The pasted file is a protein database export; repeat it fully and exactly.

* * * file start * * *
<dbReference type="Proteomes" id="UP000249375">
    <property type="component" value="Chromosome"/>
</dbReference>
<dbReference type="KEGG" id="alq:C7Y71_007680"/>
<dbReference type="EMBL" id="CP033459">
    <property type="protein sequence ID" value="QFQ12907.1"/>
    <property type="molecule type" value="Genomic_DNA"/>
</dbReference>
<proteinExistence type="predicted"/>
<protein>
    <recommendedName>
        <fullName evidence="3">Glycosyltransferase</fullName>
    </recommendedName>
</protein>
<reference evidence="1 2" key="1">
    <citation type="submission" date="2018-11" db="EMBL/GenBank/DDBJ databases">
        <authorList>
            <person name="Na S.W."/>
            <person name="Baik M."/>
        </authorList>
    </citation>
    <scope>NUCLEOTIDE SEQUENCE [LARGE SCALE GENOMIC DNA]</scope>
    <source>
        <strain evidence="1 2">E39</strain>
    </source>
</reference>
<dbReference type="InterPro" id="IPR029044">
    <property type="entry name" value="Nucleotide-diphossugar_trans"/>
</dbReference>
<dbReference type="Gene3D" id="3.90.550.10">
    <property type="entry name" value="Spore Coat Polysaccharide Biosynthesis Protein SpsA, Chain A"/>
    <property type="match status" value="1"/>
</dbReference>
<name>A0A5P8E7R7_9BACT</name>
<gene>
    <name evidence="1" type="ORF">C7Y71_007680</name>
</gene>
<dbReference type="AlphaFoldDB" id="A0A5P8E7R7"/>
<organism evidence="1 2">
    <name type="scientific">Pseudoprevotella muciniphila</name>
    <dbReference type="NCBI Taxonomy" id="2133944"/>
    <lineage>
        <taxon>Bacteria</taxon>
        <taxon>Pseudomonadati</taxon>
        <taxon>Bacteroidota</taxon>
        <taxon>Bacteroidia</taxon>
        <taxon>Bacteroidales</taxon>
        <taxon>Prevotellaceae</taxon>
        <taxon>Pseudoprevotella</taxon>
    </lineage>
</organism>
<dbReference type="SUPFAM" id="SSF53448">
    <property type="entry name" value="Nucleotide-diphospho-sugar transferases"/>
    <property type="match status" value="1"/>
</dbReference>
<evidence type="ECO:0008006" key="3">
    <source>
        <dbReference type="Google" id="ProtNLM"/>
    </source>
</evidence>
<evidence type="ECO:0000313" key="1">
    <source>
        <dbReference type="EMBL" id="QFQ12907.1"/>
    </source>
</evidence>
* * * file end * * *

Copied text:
<dbReference type="Proteomes" id="UP000249375">
    <property type="component" value="Chromosome"/>
</dbReference>
<dbReference type="KEGG" id="alq:C7Y71_007680"/>
<dbReference type="EMBL" id="CP033459">
    <property type="protein sequence ID" value="QFQ12907.1"/>
    <property type="molecule type" value="Genomic_DNA"/>
</dbReference>
<proteinExistence type="predicted"/>
<protein>
    <recommendedName>
        <fullName evidence="3">Glycosyltransferase</fullName>
    </recommendedName>
</protein>
<reference evidence="1 2" key="1">
    <citation type="submission" date="2018-11" db="EMBL/GenBank/DDBJ databases">
        <authorList>
            <person name="Na S.W."/>
            <person name="Baik M."/>
        </authorList>
    </citation>
    <scope>NUCLEOTIDE SEQUENCE [LARGE SCALE GENOMIC DNA]</scope>
    <source>
        <strain evidence="1 2">E39</strain>
    </source>
</reference>
<dbReference type="InterPro" id="IPR029044">
    <property type="entry name" value="Nucleotide-diphossugar_trans"/>
</dbReference>
<dbReference type="Gene3D" id="3.90.550.10">
    <property type="entry name" value="Spore Coat Polysaccharide Biosynthesis Protein SpsA, Chain A"/>
    <property type="match status" value="1"/>
</dbReference>
<name>A0A5P8E7R7_9BACT</name>
<gene>
    <name evidence="1" type="ORF">C7Y71_007680</name>
</gene>
<dbReference type="AlphaFoldDB" id="A0A5P8E7R7"/>
<organism evidence="1 2">
    <name type="scientific">Pseudoprevotella muciniphila</name>
    <dbReference type="NCBI Taxonomy" id="2133944"/>
    <lineage>
        <taxon>Bacteria</taxon>
        <taxon>Pseudomonadati</taxon>
        <taxon>Bacteroidota</taxon>
        <taxon>Bacteroidia</taxon>
        <taxon>Bacteroidales</taxon>
        <taxon>Prevotellaceae</taxon>
        <taxon>Pseudoprevotella</taxon>
    </lineage>
</organism>
<dbReference type="SUPFAM" id="SSF53448">
    <property type="entry name" value="Nucleotide-diphospho-sugar transferases"/>
    <property type="match status" value="1"/>
</dbReference>
<evidence type="ECO:0008006" key="3">
    <source>
        <dbReference type="Google" id="ProtNLM"/>
    </source>
</evidence>
<evidence type="ECO:0000313" key="1">
    <source>
        <dbReference type="EMBL" id="QFQ12907.1"/>
    </source>
</evidence>